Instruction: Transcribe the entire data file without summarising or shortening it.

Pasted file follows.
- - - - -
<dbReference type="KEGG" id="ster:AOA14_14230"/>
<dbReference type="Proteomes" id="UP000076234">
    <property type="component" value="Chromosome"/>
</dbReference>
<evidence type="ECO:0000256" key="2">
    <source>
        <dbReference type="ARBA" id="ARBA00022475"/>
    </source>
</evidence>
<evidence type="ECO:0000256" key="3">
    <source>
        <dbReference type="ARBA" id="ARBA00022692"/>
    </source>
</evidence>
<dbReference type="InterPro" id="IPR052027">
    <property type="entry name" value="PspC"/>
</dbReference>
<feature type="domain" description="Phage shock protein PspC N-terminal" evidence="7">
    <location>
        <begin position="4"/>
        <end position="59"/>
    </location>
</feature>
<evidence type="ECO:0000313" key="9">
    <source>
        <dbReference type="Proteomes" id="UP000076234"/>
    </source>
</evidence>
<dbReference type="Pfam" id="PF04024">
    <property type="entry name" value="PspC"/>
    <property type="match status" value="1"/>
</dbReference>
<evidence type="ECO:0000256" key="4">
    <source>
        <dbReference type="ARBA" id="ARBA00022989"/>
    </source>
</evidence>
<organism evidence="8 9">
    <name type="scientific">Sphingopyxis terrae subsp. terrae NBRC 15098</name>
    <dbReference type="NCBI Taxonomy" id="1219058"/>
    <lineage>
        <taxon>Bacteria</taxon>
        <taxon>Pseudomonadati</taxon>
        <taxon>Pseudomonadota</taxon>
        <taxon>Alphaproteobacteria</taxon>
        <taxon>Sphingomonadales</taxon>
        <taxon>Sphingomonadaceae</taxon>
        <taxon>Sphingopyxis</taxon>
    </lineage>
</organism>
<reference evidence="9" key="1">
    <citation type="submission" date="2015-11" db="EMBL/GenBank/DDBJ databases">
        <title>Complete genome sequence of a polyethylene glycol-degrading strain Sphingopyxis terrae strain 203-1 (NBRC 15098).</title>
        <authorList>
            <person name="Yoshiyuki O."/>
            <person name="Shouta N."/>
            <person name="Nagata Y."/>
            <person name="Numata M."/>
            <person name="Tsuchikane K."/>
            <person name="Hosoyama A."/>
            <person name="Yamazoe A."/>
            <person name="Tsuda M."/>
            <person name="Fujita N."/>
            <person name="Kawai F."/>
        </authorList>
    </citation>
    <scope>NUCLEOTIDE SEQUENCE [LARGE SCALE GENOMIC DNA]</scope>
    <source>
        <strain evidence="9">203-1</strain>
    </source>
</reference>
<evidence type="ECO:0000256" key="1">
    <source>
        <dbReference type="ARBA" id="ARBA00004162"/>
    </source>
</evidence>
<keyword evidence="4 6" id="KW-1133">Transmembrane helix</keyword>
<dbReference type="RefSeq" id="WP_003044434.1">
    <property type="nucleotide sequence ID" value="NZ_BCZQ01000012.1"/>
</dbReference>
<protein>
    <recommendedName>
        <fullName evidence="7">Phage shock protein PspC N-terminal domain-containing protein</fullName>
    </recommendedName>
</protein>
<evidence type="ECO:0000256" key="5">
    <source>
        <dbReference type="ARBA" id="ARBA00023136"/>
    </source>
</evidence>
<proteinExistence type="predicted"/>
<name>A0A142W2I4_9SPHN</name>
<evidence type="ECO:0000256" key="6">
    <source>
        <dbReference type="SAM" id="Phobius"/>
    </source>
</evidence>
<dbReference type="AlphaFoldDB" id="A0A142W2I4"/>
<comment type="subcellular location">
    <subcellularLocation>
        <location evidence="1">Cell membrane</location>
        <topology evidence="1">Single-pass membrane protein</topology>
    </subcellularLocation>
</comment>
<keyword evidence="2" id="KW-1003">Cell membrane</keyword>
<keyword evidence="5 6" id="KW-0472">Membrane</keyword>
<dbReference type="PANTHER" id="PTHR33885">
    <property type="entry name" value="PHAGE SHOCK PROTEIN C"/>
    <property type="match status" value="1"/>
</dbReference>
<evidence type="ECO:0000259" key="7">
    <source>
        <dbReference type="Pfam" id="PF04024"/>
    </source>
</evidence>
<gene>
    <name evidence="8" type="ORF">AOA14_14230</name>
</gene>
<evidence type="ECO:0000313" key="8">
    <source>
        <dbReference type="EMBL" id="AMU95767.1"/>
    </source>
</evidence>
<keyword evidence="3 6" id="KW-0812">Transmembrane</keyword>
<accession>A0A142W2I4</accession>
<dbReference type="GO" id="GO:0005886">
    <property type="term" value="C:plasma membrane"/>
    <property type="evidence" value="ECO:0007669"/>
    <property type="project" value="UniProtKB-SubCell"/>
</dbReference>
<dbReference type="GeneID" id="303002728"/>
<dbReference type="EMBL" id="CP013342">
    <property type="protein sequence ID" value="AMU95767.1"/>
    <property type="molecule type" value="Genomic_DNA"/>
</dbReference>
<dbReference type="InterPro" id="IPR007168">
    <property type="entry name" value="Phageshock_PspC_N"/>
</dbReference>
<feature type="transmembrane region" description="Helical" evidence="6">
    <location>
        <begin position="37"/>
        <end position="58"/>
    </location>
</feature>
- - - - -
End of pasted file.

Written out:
<dbReference type="KEGG" id="ster:AOA14_14230"/>
<dbReference type="Proteomes" id="UP000076234">
    <property type="component" value="Chromosome"/>
</dbReference>
<evidence type="ECO:0000256" key="2">
    <source>
        <dbReference type="ARBA" id="ARBA00022475"/>
    </source>
</evidence>
<evidence type="ECO:0000256" key="3">
    <source>
        <dbReference type="ARBA" id="ARBA00022692"/>
    </source>
</evidence>
<dbReference type="InterPro" id="IPR052027">
    <property type="entry name" value="PspC"/>
</dbReference>
<feature type="domain" description="Phage shock protein PspC N-terminal" evidence="7">
    <location>
        <begin position="4"/>
        <end position="59"/>
    </location>
</feature>
<evidence type="ECO:0000313" key="9">
    <source>
        <dbReference type="Proteomes" id="UP000076234"/>
    </source>
</evidence>
<dbReference type="Pfam" id="PF04024">
    <property type="entry name" value="PspC"/>
    <property type="match status" value="1"/>
</dbReference>
<evidence type="ECO:0000256" key="4">
    <source>
        <dbReference type="ARBA" id="ARBA00022989"/>
    </source>
</evidence>
<organism evidence="8 9">
    <name type="scientific">Sphingopyxis terrae subsp. terrae NBRC 15098</name>
    <dbReference type="NCBI Taxonomy" id="1219058"/>
    <lineage>
        <taxon>Bacteria</taxon>
        <taxon>Pseudomonadati</taxon>
        <taxon>Pseudomonadota</taxon>
        <taxon>Alphaproteobacteria</taxon>
        <taxon>Sphingomonadales</taxon>
        <taxon>Sphingomonadaceae</taxon>
        <taxon>Sphingopyxis</taxon>
    </lineage>
</organism>
<reference evidence="9" key="1">
    <citation type="submission" date="2015-11" db="EMBL/GenBank/DDBJ databases">
        <title>Complete genome sequence of a polyethylene glycol-degrading strain Sphingopyxis terrae strain 203-1 (NBRC 15098).</title>
        <authorList>
            <person name="Yoshiyuki O."/>
            <person name="Shouta N."/>
            <person name="Nagata Y."/>
            <person name="Numata M."/>
            <person name="Tsuchikane K."/>
            <person name="Hosoyama A."/>
            <person name="Yamazoe A."/>
            <person name="Tsuda M."/>
            <person name="Fujita N."/>
            <person name="Kawai F."/>
        </authorList>
    </citation>
    <scope>NUCLEOTIDE SEQUENCE [LARGE SCALE GENOMIC DNA]</scope>
    <source>
        <strain evidence="9">203-1</strain>
    </source>
</reference>
<evidence type="ECO:0000256" key="1">
    <source>
        <dbReference type="ARBA" id="ARBA00004162"/>
    </source>
</evidence>
<keyword evidence="4 6" id="KW-1133">Transmembrane helix</keyword>
<dbReference type="RefSeq" id="WP_003044434.1">
    <property type="nucleotide sequence ID" value="NZ_BCZQ01000012.1"/>
</dbReference>
<protein>
    <recommendedName>
        <fullName evidence="7">Phage shock protein PspC N-terminal domain-containing protein</fullName>
    </recommendedName>
</protein>
<evidence type="ECO:0000256" key="5">
    <source>
        <dbReference type="ARBA" id="ARBA00023136"/>
    </source>
</evidence>
<proteinExistence type="predicted"/>
<name>A0A142W2I4_9SPHN</name>
<evidence type="ECO:0000256" key="6">
    <source>
        <dbReference type="SAM" id="Phobius"/>
    </source>
</evidence>
<dbReference type="AlphaFoldDB" id="A0A142W2I4"/>
<comment type="subcellular location">
    <subcellularLocation>
        <location evidence="1">Cell membrane</location>
        <topology evidence="1">Single-pass membrane protein</topology>
    </subcellularLocation>
</comment>
<keyword evidence="2" id="KW-1003">Cell membrane</keyword>
<keyword evidence="5 6" id="KW-0472">Membrane</keyword>
<dbReference type="PANTHER" id="PTHR33885">
    <property type="entry name" value="PHAGE SHOCK PROTEIN C"/>
    <property type="match status" value="1"/>
</dbReference>
<evidence type="ECO:0000259" key="7">
    <source>
        <dbReference type="Pfam" id="PF04024"/>
    </source>
</evidence>
<gene>
    <name evidence="8" type="ORF">AOA14_14230</name>
</gene>
<evidence type="ECO:0000313" key="8">
    <source>
        <dbReference type="EMBL" id="AMU95767.1"/>
    </source>
</evidence>
<keyword evidence="3 6" id="KW-0812">Transmembrane</keyword>
<accession>A0A142W2I4</accession>
<dbReference type="GO" id="GO:0005886">
    <property type="term" value="C:plasma membrane"/>
    <property type="evidence" value="ECO:0007669"/>
    <property type="project" value="UniProtKB-SubCell"/>
</dbReference>
<dbReference type="GeneID" id="303002728"/>
<dbReference type="EMBL" id="CP013342">
    <property type="protein sequence ID" value="AMU95767.1"/>
    <property type="molecule type" value="Genomic_DNA"/>
</dbReference>
<dbReference type="InterPro" id="IPR007168">
    <property type="entry name" value="Phageshock_PspC_N"/>
</dbReference>
<feature type="transmembrane region" description="Helical" evidence="6">
    <location>
        <begin position="37"/>
        <end position="58"/>
    </location>
</feature>